Set in Phoenix and published in 2015, the book “The Water Knife” describes a dystopian future where water is scarce, the suburbs are ghost towns and refugees from drought-stricken Texas stream across the borders. A year earlier, an article in the Smithsonian magazine prophetically warned “Arizona could run out of water in six years.”
Which makes you wonder why Bill Gates has coughed up $80 million to help develop a planned community of Belmont, on 25,000 acres of land in the desert west of Phoenix, he’s dubbing a “smart city.” Temperatures in nearby Phoenix last summer reached 117 degrees.
According to a 2017 study by the water conservation nonprofit Western Resource Advocates, up to 40% of the Colorado River (which supplies Arizona) could dry up by 2050, making parts of the state uninhabitable. An agreement made in the 1960s mandated that among those drinking from the Colorado River, Arizona would be the first state to ration water.
To legally build Gates project, the developers would need to prove that the area has a 100-year assured water supply. Quoted by Business Insider, Western Resource Advocates’ Drew Beckwith predicts this will be difficult.
“Ready-made cities generally falter, because they lack a sense of place, authenticity, and distinctiveness. They are like an Epcot version of a city,” said Tom Jones, founder of Smart City Consulting.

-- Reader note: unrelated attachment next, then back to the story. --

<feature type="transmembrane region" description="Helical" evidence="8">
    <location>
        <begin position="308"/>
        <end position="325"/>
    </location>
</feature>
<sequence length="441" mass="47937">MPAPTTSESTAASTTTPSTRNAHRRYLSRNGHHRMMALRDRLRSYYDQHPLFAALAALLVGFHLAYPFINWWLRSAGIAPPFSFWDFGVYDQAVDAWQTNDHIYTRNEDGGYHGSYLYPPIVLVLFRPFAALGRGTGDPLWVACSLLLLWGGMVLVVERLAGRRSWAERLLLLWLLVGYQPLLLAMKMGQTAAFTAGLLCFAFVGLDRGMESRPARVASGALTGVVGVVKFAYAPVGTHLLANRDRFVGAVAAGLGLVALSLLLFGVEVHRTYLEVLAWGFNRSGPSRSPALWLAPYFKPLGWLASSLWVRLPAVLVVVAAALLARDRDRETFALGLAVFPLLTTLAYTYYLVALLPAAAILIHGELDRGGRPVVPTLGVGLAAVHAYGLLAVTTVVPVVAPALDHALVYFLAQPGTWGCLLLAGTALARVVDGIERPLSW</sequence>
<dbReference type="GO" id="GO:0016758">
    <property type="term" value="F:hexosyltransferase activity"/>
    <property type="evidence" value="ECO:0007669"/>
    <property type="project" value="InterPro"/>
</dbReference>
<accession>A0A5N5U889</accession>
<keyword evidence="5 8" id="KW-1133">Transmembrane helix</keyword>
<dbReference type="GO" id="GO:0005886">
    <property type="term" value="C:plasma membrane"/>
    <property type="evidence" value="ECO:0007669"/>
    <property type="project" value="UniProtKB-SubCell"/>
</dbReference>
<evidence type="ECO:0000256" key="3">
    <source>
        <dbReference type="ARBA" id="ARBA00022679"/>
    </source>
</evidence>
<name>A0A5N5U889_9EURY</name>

“There’s not much that’s smart about trying to land even more people on the deep suburban edge in the desert,” warned Brent Toderian of Toderian Urbanworks. “In a land-use sense, that’s trying to put high-tech makeup on an unsustainable pig.”
A letter to the Arizona Daily Star hit the nail on the head. “The Daily Star reports that billionaire Bill Gates intends to build a “Smart City” almost as large as Tempe in the Phoenix area. It will have “driverless cars, endless data centers and buildings totally designed around technology and high-speed internet.” Tucson, my city, is totally designed around water usage. Does Mr. Gates plan to consume water or just data? I think my city is “smarter”.
“Comparable in square miles and projected population to Tempe, Arizona, Belmont will transform a raw, blank slate into a purpose-built edge city built around a flexible infrastructure model,” real estate investment company Belmont Properties proclaimed.
If Bill Gates is so smart one wonders why he is investing in a massive city project in a state which is both getting hotter annually and drying up as time progresses?
“She’d been tracking Phoenix residents, their hashtags and commentaries, for years. A proxy map for the city’s implosion. Virtual echoes of a physical disaster. In her own mind she imagined Phoenix as a sinkhole, sucking everything down — buildings, lives, streets, history — all of it tipping and spilling into the gaping maw of disaster.” – from “The Water Knife”.